First things first. Thank you to all of our readers who have served in our country’s armed forces over the years! While Memorial Day is rightfully a day of thanks and reverence for those who paid the ultimate price for our freedom, Veterans Day offers that tremendous opportunity to personally say “Thank You!” to the veterans who still live and work beside us every day. Take time today to give your dad or uncle or son or daughter a call to tell them you appreciate what they have done or are doing for our great country. Walk down the hall and thank that co-worker who was deployed to Iraq or Afghanistan over the past decade. And especially say thanks to the few remaining of The Greatest Generation and the many remaining who never got proper and much-deserved gratitude when they answered the call to fight an unpopular yet valiant war in Vietnam. Our undying gratitude is due them all!
Was Friday’s World Supply and Demand Estimates (WASDE) report from USDA the nail in the coffin for high grain and feed prices? I guess not if you consider $4/bushel still high for corn or $400/ton still high for bean meal. I would have to agree on the latter of those two but $4/bushel is so far below the past few years’ predominant prices that I have to say that one is a short-term win for sure. The longer term isn’t certain at all but the trend is definitely good.
To recap the report, USDA confirmed this year’s record-large corn crop by pegging the national average yield at 160.4 bushels per acre. That near-trend yield is over 5 bushels higher than the September estimate and 27 bushels larger than last year’s average. USDA did, as expected, shave some off its planted and harvested acreage estimates and the reduction was about pne million MORE than had been anticipated by the analysts surveyed before the report. The 2013 crop is still record-large at 13.989 billion bushels, 30% larger than last year.
USDA did increase its estimates of both feed/residual (+100 million bu.) and exports (+175 million bu.) relative to the September report, but even 1.842 billion bushels more of corn usage for this year will still leave 2014 carryout stocks at 1.887 billion bushels. That is 130% more than last year and puts the year-end stocks/use ratio at a relatively comfortable 14.6%.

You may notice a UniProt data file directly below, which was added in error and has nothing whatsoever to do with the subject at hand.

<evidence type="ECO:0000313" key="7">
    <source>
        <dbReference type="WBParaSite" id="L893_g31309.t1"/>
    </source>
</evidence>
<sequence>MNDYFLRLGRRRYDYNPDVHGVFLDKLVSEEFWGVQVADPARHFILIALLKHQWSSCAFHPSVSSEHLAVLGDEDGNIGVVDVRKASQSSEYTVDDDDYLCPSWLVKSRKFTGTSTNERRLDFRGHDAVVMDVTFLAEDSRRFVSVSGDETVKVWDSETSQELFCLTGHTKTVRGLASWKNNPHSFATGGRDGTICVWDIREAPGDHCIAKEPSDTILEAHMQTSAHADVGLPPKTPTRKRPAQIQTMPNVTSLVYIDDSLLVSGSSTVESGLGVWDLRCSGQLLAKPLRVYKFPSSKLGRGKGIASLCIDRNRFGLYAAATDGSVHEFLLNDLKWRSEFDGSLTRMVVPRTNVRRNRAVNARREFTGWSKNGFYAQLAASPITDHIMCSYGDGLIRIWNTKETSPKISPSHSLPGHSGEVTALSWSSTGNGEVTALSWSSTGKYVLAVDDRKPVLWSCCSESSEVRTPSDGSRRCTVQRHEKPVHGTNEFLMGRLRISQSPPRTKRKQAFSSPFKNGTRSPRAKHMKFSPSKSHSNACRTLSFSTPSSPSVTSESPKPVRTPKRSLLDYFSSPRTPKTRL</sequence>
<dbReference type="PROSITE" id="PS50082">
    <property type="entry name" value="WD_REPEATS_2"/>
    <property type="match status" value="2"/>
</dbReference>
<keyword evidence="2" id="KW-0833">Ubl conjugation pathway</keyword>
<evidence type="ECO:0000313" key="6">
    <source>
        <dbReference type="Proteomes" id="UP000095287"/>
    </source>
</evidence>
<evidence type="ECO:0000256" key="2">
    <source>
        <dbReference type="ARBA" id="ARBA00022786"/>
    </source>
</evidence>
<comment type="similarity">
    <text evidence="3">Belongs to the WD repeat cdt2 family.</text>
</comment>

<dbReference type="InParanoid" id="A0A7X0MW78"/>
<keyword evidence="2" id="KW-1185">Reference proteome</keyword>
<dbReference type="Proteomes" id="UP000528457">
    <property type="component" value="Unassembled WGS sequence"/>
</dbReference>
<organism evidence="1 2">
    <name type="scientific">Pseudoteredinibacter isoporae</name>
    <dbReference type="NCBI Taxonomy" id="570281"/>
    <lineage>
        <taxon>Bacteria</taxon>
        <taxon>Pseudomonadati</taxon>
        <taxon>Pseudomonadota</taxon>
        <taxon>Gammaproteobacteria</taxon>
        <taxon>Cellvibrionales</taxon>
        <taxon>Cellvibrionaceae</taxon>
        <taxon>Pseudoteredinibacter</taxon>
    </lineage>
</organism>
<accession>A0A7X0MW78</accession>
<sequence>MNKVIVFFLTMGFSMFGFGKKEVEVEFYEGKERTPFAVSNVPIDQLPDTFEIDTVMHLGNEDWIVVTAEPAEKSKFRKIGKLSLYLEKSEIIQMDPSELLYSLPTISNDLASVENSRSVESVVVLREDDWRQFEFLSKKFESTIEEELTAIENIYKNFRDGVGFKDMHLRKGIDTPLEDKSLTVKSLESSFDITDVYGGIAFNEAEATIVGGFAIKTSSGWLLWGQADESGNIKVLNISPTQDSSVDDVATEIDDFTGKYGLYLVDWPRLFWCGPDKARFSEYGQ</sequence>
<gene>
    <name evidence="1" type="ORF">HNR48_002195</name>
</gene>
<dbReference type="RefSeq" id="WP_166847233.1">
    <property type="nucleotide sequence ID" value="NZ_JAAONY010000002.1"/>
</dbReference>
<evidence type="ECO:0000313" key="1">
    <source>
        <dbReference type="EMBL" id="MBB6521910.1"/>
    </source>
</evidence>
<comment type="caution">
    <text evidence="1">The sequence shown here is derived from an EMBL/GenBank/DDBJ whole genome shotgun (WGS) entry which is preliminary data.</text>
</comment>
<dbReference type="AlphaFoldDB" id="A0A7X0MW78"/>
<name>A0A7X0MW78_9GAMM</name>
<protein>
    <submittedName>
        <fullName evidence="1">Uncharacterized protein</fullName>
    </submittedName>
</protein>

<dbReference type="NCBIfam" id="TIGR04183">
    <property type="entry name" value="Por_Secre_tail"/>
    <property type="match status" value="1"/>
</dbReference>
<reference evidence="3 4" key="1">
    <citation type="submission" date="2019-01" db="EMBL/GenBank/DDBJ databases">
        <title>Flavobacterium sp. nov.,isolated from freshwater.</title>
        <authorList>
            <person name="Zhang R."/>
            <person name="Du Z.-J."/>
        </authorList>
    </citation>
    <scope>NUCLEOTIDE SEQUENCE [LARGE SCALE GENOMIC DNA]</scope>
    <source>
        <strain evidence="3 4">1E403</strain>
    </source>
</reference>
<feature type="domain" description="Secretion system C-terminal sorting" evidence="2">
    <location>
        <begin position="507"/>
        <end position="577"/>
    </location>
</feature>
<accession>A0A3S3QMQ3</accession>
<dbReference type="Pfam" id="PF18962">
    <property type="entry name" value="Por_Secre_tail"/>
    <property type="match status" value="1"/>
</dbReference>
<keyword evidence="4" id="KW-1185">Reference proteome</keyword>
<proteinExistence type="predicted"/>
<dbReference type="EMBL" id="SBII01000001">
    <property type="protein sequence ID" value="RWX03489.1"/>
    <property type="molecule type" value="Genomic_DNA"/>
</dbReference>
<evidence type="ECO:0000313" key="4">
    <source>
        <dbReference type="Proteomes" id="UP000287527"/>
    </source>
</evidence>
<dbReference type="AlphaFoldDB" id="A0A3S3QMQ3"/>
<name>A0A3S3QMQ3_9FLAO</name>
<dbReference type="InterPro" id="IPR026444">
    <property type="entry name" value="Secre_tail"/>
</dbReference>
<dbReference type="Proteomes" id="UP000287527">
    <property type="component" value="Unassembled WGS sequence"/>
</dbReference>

In spite of a larger soybean yield (43 bushels/acre) and the third-largest U.S. crop in history, year-end soybean stocks are still pegged at only 170 million bushels, and the year-end stocks/use ratio for 2014 is estimated to be only 5.2%, the seventh-lowest ever. Thus, the vast difference between historic corn and soybean meal values.
What’s more, the pattern of high prices appears to be at an end for corn and likely ending for soybeans. University of Illinois economists Dr. Scott Irwin and Dr. Darrell Good, found such in their analysis of price runs published last week at their farmdoc website (http://farmdocdaily.illinois.edu/). The above-average runs for both have been historically very long and will not, again judging by history, likely experience another long above-average run soon. But history does not suggest that corn and soybean prices will spend a long period below their 2006-2013 averages of $4.95 and $11.50. Wrote Irwin and Good, “The more likely outcome is a series of positive and negative runs [relative to the averages] of varying but shorter lengths.
The net impact, though, of the WASDE report is very positive for pork producers. My model puts 2014 projected costs of production at $77.14/cwt. carcass (see Figure 3) as of Monday morning, Nov. 11. That figure, when combined with CME Group Lean Hogs futures as of Monday morning, would put 2014 profits for average Iowa farrow-to-finish operations at $27.25 per head. The best of U.S. producers would be about $5/cwt. carcass below that cost figure and about $10 per head above that profit figure. 2014 is shaping up to be a good year indeed. In fact, those profits would surpass the levels of 2004 and 2005 and make 2014 the best year since 1990.
That assumes, of course, that actual costs and prices turn out to be the same as the prices offered by the futures market as of Monday morning. Or that producers pull the trigger and lock in those costs and prices using futures or options positions. Those margins are more than theoretical. There are traders offering that much money for hogs and asking only that much money for corn and soybean meal today.
There is, however, a significant new source of risk for those producers who otherwise would be willing to hedge in future profits: Production risk. We usually don’t worry much about output risk in the hog business. Even bad occurrences do not usually leave us much below normal production. But porcine epidemic diarrhea (PED) virus is posing the kind of losses over a 3-5-week period that grain farmers encounter when they have a hail storm!
What happens if you have hedged June production at a profit of $50 per head but have no pigs to sell in June? For the first time in recollection, that is a legitimate question. One strategy, of course is to not hedge all of your production. I think most producers follow that anyway, desiring to take some risk for the chance of even higher returns on the marginal animals. But your comfort margin probably has to be larger in the face of PED virus. Perhaps you hedge only 4 of 5, or 3 of 5 unique pig flows in case one goes down. Or reduce the hedge percentage of all sales so you can exit any positions that correspond to a loss period and, if market conditions warrant it, at that point increase coverage for other time periods. Perhaps best, use options. They cost more, but that up-front cost is all there will be – no margin calls and, as long as you use only puts for hogs and only calls for feed ingredients, there is no obligation to deliver anything.
New challenges call for new thinking. What might have been out of the question before should probably at least be considered in light of this new risk.